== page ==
That concern is also manifest in the election results for 13 different school parcel tax proposals that went before voters in all-mail elections during April and May.  It is significant that almost all of these parcel tax measures were proposed in the San Francisco Bay Area – where the regional economy is by and large on the upswing.  Nine of those school parcel tax proposals were approved by local voters, who chose to take the matter of school funding into their own hands by approving extra taxes to support classroom programs.

More specifically, those parcel tax measures were approved in Santa Clara and San Mateo Counties (home to the resurgent tech industry), and in Davis (a university town with a three-decade record of approving school parcel tax measures to enhance science, language and music programs in the local schools).  The school parcel tax measures that failed were in Alameda and Contra Costa counties, where the economic recovery to date has been less robust. And even with the four school parcel tax measures that failed, they received voter support in the high 50 percent or low-to-mid 60 percent range, which would be a solid majority in an ordinary election.

We are always pleased to see local voters supporting their schools, both financially and in other ways as well. But we do worry that California is moving toward a two-tier school system, with better schools (offering a broader array of learning opportunities and more in-depth courses) emerging in the state’s more affluent and better-educated communities, while families in communities where it’s politically impossible to reach a two-thirds majority for passage of a local parcel tax forced to settle for a distinctly less robust academic program due to the inadequate funding their local district receives from the state.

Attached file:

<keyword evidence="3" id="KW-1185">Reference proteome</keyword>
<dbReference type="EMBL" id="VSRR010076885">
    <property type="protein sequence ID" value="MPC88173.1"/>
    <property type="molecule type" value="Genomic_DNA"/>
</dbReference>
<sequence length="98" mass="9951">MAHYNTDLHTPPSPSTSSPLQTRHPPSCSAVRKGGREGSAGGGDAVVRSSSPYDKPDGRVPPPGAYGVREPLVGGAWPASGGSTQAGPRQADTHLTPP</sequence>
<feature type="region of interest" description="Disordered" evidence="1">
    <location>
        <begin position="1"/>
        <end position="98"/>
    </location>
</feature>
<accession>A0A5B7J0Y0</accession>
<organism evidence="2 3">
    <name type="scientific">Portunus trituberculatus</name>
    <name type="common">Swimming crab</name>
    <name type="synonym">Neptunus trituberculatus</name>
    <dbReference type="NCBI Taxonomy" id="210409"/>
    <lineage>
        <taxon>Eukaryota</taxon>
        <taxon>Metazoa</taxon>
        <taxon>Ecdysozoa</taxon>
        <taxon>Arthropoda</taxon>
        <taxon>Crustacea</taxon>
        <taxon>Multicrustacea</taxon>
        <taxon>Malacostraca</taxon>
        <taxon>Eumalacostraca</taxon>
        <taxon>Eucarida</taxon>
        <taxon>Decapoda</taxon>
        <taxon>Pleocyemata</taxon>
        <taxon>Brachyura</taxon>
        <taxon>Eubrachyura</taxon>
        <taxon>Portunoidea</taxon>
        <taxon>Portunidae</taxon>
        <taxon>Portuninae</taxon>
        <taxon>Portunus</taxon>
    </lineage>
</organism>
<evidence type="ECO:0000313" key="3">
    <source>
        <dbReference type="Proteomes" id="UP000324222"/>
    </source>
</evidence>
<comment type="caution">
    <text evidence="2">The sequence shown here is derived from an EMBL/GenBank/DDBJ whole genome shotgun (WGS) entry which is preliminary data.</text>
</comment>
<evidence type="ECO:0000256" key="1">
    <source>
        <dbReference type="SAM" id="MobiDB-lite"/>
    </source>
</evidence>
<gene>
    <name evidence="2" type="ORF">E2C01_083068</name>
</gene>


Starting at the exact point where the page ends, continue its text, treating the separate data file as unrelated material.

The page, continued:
We’d rather see a more equitable situation across the state, with districts receiving enough money to sustain their local programs without those districts having to turn to local voters, asking for money again (and again).

But to get to that desired outcome, elected representatives in Sacramento are going to have to hammer out a deal, and then live with it. Legislative Republicans, who have taken a hard line in opposition to any new tax revenues, will have to yield a bit. Legislative Democrats will probably have to give some ground on the topic of pension reform, which is an issue that Republicans are keen to address. We agree with Governor Brown that a budget solution that’s endorsed by voters is preferable to a backroom legislative deal worked out at the midnight hour – but that’s not going to go down well with stakeholder groups like the California Teachers Association, which would prefer a near-term legislative budget agreement to a statewide election sometime in the fall, in large part because too many CTA members stand to lose jobs over the summer (now that it’s too late to put a ballot proposition before voters in June).

There are no easy answers, but a greater degree of flexibility – from all parties and stakeholders involved – is really the only way that a budget deal that will ultimately be acceptable to most (if not all) of the parties involved can ever be achieved.

And in the meantime, the pressure builds.